Activity of Galidesivir in a Hamster Model of SARS-CoV-2.
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Coronavirus disease 2019 (COVID-19) has claimed the lives of millions of people worldwide since it first emerged. The impact of the COVID-19 pandemic on public health and the global economy has highlighted the medical need for the development of broadly acting interventions against emerging viral threats. Galidesivir is a broad-spectrum antiviral compound with demonstrated in vitro and in vivo efficacy against several RNA viruses of public health concern, including those causing yellow fever, Ebola, Marburg, and Rift Valley fever. In vitro studies have shown that the antiviral activity of galidesivir also extends to coronaviruses. Herein, we describe the efficacy of galidesivir in the Syrian golden hamster model of severe acute respiratory syndrome coronavirus 2 (SARS-CoV-2) infection. Treatment with galidesivir reduced lung pathology in infected animals compared with untreated controls when treatment was initiated 24 h prior to infection. These results add to the evidence of the applicability of galidesivir as a potential medical intervention for a range of acute viral illnesses, including coronaviruses.
Disease Models, Animal
Published Version (Please cite this version)10.3390/v14010008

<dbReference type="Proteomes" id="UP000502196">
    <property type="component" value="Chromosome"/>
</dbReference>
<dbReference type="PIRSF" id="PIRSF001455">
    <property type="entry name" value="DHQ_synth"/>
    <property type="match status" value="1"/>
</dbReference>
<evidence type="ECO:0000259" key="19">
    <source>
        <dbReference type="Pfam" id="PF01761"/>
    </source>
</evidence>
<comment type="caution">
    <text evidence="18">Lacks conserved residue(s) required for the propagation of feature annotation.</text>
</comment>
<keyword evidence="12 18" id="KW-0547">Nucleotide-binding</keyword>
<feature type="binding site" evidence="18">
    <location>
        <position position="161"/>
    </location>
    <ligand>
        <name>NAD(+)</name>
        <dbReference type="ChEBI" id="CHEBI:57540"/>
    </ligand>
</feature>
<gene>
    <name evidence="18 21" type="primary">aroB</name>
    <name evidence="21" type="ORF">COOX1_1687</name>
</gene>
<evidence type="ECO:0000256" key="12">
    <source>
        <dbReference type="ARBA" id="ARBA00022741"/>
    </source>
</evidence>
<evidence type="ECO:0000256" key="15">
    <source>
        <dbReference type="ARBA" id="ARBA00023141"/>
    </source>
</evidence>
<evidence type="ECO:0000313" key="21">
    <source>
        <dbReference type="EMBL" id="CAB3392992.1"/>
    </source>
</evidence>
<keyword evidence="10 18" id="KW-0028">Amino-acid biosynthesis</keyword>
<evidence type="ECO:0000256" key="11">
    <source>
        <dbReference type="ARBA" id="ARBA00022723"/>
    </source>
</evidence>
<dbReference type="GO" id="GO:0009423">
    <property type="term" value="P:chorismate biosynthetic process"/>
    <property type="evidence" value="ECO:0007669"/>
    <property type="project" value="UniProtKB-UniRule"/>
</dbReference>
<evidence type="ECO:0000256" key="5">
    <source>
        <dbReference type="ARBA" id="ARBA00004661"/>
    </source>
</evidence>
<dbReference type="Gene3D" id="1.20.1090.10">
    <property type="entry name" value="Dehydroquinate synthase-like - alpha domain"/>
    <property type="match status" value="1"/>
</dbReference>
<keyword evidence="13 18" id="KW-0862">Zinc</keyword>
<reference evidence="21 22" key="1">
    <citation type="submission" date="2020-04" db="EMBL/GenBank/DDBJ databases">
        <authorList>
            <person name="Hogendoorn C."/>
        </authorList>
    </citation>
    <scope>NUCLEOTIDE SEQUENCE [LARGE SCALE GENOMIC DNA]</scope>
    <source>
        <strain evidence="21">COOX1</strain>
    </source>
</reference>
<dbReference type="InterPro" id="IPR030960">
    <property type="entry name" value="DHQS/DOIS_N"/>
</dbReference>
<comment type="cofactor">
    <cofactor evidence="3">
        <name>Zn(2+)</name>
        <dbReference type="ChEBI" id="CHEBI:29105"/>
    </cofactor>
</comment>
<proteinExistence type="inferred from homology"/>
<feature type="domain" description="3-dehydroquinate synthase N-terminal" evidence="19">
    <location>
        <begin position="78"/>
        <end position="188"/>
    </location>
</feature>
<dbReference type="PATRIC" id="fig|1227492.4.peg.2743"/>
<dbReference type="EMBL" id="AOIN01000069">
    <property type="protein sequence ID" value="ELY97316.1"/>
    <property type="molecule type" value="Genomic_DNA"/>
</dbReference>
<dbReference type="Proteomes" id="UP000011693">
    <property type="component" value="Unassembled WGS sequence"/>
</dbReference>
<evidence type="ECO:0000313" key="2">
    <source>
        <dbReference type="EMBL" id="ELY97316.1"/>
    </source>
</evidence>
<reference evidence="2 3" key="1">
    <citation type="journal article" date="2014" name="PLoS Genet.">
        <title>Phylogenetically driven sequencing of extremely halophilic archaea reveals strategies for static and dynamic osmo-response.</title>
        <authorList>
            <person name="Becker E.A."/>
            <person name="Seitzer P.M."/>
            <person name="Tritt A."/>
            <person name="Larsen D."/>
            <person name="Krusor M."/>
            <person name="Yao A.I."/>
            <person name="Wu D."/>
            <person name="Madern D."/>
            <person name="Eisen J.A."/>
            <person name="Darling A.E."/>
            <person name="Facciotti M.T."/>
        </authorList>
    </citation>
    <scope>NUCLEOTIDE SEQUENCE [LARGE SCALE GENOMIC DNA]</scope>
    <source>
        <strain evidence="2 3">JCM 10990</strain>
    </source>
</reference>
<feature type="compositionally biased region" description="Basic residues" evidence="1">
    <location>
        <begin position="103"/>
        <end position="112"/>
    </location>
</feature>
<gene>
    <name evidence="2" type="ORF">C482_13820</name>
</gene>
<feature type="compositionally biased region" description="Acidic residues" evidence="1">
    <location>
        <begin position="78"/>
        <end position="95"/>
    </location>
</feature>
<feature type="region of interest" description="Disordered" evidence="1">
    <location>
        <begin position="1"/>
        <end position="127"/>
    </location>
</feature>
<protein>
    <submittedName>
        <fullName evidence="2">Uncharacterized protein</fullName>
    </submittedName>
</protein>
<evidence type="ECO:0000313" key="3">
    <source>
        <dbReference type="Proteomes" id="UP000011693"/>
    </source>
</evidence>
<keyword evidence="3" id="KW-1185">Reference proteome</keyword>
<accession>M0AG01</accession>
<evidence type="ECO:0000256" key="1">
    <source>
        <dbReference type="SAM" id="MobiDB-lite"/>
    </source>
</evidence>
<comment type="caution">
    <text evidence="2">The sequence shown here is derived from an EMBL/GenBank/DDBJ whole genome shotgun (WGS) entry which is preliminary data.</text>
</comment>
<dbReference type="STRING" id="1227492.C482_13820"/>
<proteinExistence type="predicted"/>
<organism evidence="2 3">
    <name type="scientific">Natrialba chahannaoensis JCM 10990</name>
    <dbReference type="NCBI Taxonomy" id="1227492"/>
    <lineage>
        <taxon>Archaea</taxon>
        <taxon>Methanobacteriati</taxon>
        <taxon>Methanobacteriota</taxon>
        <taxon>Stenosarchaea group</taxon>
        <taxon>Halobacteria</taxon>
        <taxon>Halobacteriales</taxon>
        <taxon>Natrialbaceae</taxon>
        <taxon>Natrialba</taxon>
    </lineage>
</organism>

Publication InfoTaylor, Ray; Bowen, Richard; Demarest, James F; DeSpirito, Michael; Hartwig, Airn; Bielefeldt-Ohmann, Helle; ... Babu, Yarlagadda S (2021). Activity of Galidesivir in a Hamster Model of SARS-CoV-2. Viruses, 14(1). pp. 8-8. 10.3390/v14010008. Retrieved from https://hdl.handle.net/10161/24537.
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James Francis Demarest
Adjunct Assistant Professor in the Department of Immunology
I have >30 years of experience in the pre-clinical, clinical, and translational research space. Twenty-three of those years are in the pharma R&D context where I also gained experience in diagnostics, product commercialization and life-cycle management, interactions with Regulatory Authorities, Key Opinion Leaders (globally), and establishment/maintenance of public-private partnerships. My career trajectory took me from NIH (Dr. Anthony Fauci’s laboratory), to Duke Un
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